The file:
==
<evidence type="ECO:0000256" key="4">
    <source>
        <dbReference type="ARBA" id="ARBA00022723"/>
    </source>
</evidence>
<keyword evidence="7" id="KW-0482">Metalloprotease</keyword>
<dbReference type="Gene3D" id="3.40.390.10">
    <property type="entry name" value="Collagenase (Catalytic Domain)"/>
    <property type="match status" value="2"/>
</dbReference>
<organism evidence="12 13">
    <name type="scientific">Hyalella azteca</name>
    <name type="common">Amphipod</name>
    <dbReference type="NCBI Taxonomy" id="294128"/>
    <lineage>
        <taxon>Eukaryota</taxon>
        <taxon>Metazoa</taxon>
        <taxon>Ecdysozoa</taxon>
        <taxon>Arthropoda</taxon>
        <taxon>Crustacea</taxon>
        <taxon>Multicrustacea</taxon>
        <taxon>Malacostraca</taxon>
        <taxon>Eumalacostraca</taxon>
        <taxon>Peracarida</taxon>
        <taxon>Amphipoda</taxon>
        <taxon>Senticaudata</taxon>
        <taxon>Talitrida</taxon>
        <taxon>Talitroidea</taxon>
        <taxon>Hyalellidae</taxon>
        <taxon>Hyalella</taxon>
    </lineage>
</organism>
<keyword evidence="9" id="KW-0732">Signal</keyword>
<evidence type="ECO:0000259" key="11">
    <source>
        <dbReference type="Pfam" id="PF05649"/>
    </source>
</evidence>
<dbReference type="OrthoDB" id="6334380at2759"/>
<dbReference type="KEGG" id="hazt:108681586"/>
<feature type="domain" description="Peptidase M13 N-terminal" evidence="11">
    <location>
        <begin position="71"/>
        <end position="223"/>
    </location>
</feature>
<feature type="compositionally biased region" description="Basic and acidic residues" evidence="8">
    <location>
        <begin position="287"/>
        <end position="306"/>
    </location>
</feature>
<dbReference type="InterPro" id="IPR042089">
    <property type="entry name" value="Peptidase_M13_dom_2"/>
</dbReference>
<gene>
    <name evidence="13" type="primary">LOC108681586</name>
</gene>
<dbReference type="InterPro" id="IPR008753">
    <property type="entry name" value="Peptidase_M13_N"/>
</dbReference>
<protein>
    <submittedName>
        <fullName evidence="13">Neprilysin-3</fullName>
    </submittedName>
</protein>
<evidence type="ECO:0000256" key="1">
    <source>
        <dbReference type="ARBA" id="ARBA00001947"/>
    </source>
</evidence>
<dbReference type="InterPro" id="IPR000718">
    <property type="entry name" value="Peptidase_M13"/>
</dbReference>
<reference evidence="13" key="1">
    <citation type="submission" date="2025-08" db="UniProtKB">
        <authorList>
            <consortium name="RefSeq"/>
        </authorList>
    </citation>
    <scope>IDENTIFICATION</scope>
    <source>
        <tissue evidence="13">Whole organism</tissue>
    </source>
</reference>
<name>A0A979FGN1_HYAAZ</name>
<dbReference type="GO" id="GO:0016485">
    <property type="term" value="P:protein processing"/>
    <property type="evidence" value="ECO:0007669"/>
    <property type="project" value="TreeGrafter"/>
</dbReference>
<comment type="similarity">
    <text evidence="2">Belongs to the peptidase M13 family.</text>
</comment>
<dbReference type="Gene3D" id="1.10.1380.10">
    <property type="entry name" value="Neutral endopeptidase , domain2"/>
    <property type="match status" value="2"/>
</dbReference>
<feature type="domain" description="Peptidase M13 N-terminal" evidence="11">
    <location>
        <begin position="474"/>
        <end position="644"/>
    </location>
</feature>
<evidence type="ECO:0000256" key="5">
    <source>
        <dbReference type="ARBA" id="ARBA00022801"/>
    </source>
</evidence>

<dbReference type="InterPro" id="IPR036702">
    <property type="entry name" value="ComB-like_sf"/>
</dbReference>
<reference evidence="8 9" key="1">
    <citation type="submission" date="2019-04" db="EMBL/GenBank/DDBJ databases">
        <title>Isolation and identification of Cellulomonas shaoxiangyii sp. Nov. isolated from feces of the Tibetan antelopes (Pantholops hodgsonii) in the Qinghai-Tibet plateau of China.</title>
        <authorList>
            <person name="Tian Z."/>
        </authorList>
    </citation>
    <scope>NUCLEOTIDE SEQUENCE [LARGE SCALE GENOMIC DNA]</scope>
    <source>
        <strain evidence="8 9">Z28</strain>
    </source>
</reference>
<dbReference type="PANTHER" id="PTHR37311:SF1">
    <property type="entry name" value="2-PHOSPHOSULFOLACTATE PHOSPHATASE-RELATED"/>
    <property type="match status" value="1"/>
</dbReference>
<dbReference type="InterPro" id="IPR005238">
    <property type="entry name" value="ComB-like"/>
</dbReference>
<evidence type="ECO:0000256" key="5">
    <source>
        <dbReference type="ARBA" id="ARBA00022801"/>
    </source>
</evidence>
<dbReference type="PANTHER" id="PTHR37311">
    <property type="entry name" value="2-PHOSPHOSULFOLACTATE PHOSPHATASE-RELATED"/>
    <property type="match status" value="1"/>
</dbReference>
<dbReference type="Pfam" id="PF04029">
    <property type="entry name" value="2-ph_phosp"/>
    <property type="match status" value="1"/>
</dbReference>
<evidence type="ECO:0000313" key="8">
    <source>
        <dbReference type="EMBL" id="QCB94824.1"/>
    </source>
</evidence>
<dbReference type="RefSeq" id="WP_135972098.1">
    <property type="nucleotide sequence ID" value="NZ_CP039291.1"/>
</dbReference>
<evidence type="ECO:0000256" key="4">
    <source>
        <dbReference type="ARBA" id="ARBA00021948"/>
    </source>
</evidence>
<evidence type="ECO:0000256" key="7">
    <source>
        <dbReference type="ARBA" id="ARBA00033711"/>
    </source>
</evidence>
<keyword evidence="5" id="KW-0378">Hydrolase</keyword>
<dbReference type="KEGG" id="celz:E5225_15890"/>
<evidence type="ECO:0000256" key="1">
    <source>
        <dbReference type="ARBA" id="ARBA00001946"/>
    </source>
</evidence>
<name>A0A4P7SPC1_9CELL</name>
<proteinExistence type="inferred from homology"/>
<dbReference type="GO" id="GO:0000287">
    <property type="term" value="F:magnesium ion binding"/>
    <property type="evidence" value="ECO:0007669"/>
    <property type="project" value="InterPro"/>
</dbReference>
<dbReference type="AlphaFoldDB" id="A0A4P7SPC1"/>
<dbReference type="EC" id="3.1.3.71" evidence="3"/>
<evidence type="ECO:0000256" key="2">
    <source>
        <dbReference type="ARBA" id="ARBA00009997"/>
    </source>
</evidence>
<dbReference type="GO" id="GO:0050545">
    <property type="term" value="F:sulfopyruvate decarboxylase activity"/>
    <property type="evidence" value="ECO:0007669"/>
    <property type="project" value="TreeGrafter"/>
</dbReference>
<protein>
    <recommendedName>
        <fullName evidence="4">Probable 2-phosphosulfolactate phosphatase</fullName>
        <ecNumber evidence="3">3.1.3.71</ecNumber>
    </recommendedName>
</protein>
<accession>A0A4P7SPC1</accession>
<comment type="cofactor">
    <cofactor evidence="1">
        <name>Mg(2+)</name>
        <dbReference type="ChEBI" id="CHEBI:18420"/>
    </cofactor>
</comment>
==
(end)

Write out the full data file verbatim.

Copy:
<evidence type="ECO:0000256" key="4">
    <source>
        <dbReference type="ARBA" id="ARBA00022723"/>
    </source>
</evidence>
<keyword evidence="7" id="KW-0482">Metalloprotease</keyword>
<dbReference type="Gene3D" id="3.40.390.10">
    <property type="entry name" value="Collagenase (Catalytic Domain)"/>
    <property type="match status" value="2"/>
</dbReference>
<organism evidence="12 13">
    <name type="scientific">Hyalella azteca</name>
    <name type="common">Amphipod</name>
    <dbReference type="NCBI Taxonomy" id="294128"/>
    <lineage>
        <taxon>Eukaryota</taxon>
        <taxon>Metazoa</taxon>
        <taxon>Ecdysozoa</taxon>
        <taxon>Arthropoda</taxon>
        <taxon>Crustacea</taxon>
        <taxon>Multicrustacea</taxon>
        <taxon>Malacostraca</taxon>
        <taxon>Eumalacostraca</taxon>
        <taxon>Peracarida</taxon>
        <taxon>Amphipoda</taxon>
        <taxon>Senticaudata</taxon>
        <taxon>Talitrida</taxon>
        <taxon>Talitroidea</taxon>
        <taxon>Hyalellidae</taxon>
        <taxon>Hyalella</taxon>
    </lineage>
</organism>
<keyword evidence="9" id="KW-0732">Signal</keyword>
<evidence type="ECO:0000259" key="11">
    <source>
        <dbReference type="Pfam" id="PF05649"/>
    </source>
</evidence>
<dbReference type="OrthoDB" id="6334380at2759"/>
<dbReference type="KEGG" id="hazt:108681586"/>
<feature type="domain" description="Peptidase M13 N-terminal" evidence="11">
    <location>
        <begin position="71"/>
        <end position="223"/>
    </location>
</feature>
<feature type="compositionally biased region" description="Basic and acidic residues" evidence="8">
    <location>
        <begin position="287"/>
        <end position="306"/>
    </location>
</feature>
<dbReference type="InterPro" id="IPR042089">
    <property type="entry name" value="Peptidase_M13_dom_2"/>
</dbReference>
<gene>
    <name evidence="13" type="primary">LOC108681586</name>
</gene>
<dbReference type="InterPro" id="IPR008753">
    <property type="entry name" value="Peptidase_M13_N"/>
</dbReference>
<protein>
    <submittedName>
        <fullName evidence="13">Neprilysin-3</fullName>
    </submittedName>
</protein>
<evidence type="ECO:0000256" key="1">
    <source>
        <dbReference type="ARBA" id="ARBA00001947"/>
    </source>
</evidence>
<dbReference type="InterPro" id="IPR000718">
    <property type="entry name" value="Peptidase_M13"/>
</dbReference>
<reference evidence="13" key="1">
    <citation type="submission" date="2025-08" db="UniProtKB">
        <authorList>
            <consortium name="RefSeq"/>
        </authorList>
    </citation>
    <scope>IDENTIFICATION</scope>
    <source>
        <tissue evidence="13">Whole organism</tissue>
    </source>
</reference>
<name>A0A979FGN1_HYAAZ</name>
<dbReference type="GO" id="GO:0016485">
    <property type="term" value="P:protein processing"/>
    <property type="evidence" value="ECO:0007669"/>
    <property type="project" value="TreeGrafter"/>
</dbReference>
<comment type="similarity">
    <text evidence="2">Belongs to the peptidase M13 family.</text>
</comment>
<dbReference type="Gene3D" id="1.10.1380.10">
    <property type="entry name" value="Neutral endopeptidase , domain2"/>
    <property type="match status" value="2"/>
</dbReference>
<feature type="domain" description="Peptidase M13 N-terminal" evidence="11">
    <location>
        <begin position="474"/>
        <end position="644"/>
    </location>
</feature>
<evidence type="ECO:0000256" key="5">
    <source>
        <dbReference type="ARBA" id="ARBA00022801"/>
    </source>
</evidence>

<dbReference type="InterPro" id="IPR036702">
    <property type="entry name" value="ComB-like_sf"/>
</dbReference>
<reference evidence="8 9" key="1">
    <citation type="submission" date="2019-04" db="EMBL/GenBank/DDBJ databases">
        <title>Isolation and identification of Cellulomonas shaoxiangyii sp. Nov. isolated from feces of the Tibetan antelopes (Pantholops hodgsonii) in the Qinghai-Tibet plateau of China.</title>
        <authorList>
            <person name="Tian Z."/>
        </authorList>
    </citation>
    <scope>NUCLEOTIDE SEQUENCE [LARGE SCALE GENOMIC DNA]</scope>
    <source>
        <strain evidence="8 9">Z28</strain>
    </source>
</reference>
<dbReference type="PANTHER" id="PTHR37311:SF1">
    <property type="entry name" value="2-PHOSPHOSULFOLACTATE PHOSPHATASE-RELATED"/>
    <property type="match status" value="1"/>
</dbReference>
<dbReference type="InterPro" id="IPR005238">
    <property type="entry name" value="ComB-like"/>
</dbReference>
<evidence type="ECO:0000256" key="5">
    <source>
        <dbReference type="ARBA" id="ARBA00022801"/>
    </source>
</evidence>
<dbReference type="PANTHER" id="PTHR37311">
    <property type="entry name" value="2-PHOSPHOSULFOLACTATE PHOSPHATASE-RELATED"/>
    <property type="match status" value="1"/>
</dbReference>
<dbReference type="Pfam" id="PF04029">
    <property type="entry name" value="2-ph_phosp"/>
    <property type="match status" value="1"/>
</dbReference>
<evidence type="ECO:0000313" key="8">
    <source>
        <dbReference type="EMBL" id="QCB94824.1"/>
    </source>
</evidence>
<dbReference type="RefSeq" id="WP_135972098.1">
    <property type="nucleotide sequence ID" value="NZ_CP039291.1"/>
</dbReference>
<evidence type="ECO:0000256" key="4">
    <source>
        <dbReference type="ARBA" id="ARBA00021948"/>
    </source>
</evidence>
<evidence type="ECO:0000256" key="7">
    <source>
        <dbReference type="ARBA" id="ARBA00033711"/>
    </source>
</evidence>
<keyword evidence="5" id="KW-0378">Hydrolase</keyword>
<dbReference type="KEGG" id="celz:E5225_15890"/>
<evidence type="ECO:0000256" key="1">
    <source>
        <dbReference type="ARBA" id="ARBA00001946"/>
    </source>
</evidence>
<name>A0A4P7SPC1_9CELL</name>
<proteinExistence type="inferred from homology"/>
<dbReference type="GO" id="GO:0000287">
    <property type="term" value="F:magnesium ion binding"/>
    <property type="evidence" value="ECO:0007669"/>
    <property type="project" value="InterPro"/>
</dbReference>
<dbReference type="AlphaFoldDB" id="A0A4P7SPC1"/>
<dbReference type="EC" id="3.1.3.71" evidence="3"/>
<evidence type="ECO:0000256" key="2">
    <source>
        <dbReference type="ARBA" id="ARBA00009997"/>
    </source>
</evidence>
<dbReference type="GO" id="GO:0050545">
    <property type="term" value="F:sulfopyruvate decarboxylase activity"/>
    <property type="evidence" value="ECO:0007669"/>
    <property type="project" value="TreeGrafter"/>
</dbReference>
<protein>
    <recommendedName>
        <fullName evidence="4">Probable 2-phosphosulfolactate phosphatase</fullName>
        <ecNumber evidence="3">3.1.3.71</ecNumber>
    </recommendedName>
</protein>
<accession>A0A4P7SPC1</accession>
<comment type="cofactor">
    <cofactor evidence="1">
        <name>Mg(2+)</name>
        <dbReference type="ChEBI" id="CHEBI:18420"/>
    </cofactor>
</comment>